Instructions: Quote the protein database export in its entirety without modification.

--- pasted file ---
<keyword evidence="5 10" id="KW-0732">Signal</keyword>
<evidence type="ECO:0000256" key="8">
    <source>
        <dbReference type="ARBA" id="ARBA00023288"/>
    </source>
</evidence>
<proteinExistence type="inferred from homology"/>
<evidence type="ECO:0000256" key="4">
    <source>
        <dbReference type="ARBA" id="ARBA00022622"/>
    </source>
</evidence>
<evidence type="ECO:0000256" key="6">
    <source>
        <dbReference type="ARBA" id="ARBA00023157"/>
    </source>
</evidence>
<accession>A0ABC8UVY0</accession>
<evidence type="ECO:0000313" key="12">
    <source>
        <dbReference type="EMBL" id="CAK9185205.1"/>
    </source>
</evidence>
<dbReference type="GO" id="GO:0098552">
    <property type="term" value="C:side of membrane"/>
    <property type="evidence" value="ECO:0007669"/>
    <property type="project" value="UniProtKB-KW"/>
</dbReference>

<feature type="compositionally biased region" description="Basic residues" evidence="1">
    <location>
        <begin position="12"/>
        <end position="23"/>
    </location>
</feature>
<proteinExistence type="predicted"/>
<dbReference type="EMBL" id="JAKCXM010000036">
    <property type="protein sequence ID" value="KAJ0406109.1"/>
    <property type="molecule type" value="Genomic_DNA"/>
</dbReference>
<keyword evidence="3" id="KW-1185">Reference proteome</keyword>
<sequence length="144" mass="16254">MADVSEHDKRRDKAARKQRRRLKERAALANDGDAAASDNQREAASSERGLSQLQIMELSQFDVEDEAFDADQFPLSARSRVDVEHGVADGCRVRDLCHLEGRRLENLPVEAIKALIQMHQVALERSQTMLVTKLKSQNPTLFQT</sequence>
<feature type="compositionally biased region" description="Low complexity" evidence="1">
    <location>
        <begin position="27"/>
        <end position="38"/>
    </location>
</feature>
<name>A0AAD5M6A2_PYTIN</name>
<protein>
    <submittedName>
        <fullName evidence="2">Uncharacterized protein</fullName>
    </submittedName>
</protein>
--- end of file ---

<keyword evidence="5 10" id="KW-0732">Signal</keyword>
<evidence type="ECO:0000256" key="8">
    <source>
        <dbReference type="ARBA" id="ARBA00023288"/>
    </source>
</evidence>
<proteinExistence type="inferred from homology"/>
<evidence type="ECO:0000256" key="4">
    <source>
        <dbReference type="ARBA" id="ARBA00022622"/>
    </source>
</evidence>
<evidence type="ECO:0000256" key="6">
    <source>
        <dbReference type="ARBA" id="ARBA00023157"/>
    </source>
</evidence>
<accession>A0ABC8UVY0</accession>
<evidence type="ECO:0000313" key="12">
    <source>
        <dbReference type="EMBL" id="CAK9185205.1"/>
    </source>
</evidence>
<dbReference type="GO" id="GO:0098552">
    <property type="term" value="C:side of membrane"/>
    <property type="evidence" value="ECO:0007669"/>
    <property type="project" value="UniProtKB-KW"/>
</dbReference>

<feature type="compositionally biased region" description="Basic residues" evidence="1">
    <location>
        <begin position="12"/>
        <end position="23"/>
    </location>
</feature>
<proteinExistence type="predicted"/>
<dbReference type="EMBL" id="JAKCXM010000036">
    <property type="protein sequence ID" value="KAJ0406109.1"/>
    <property type="molecule type" value="Genomic_DNA"/>
</dbReference>
<keyword evidence="3" id="KW-1185">Reference proteome</keyword>
<sequence length="144" mass="16254">MADVSEHDKRRDKAARKQRRRLKERAALANDGDAAASDNQREAASSERGLSQLQIMELSQFDVEDEAFDADQFPLSARSRVDVEHGVADGCRVRDLCHLEGRRLENLPVEAIKALIQMHQVALERSQTMLVTKLKSQNPTLFQT</sequence>
<feature type="compositionally biased region" description="Low complexity" evidence="1">
    <location>
        <begin position="27"/>
        <end position="38"/>
    </location>
</feature>
<name>A0AAD5M6A2_PYTIN</name>
<protein>
    <submittedName>
        <fullName evidence="2">Uncharacterized protein</fullName>
    </submittedName>
</protein>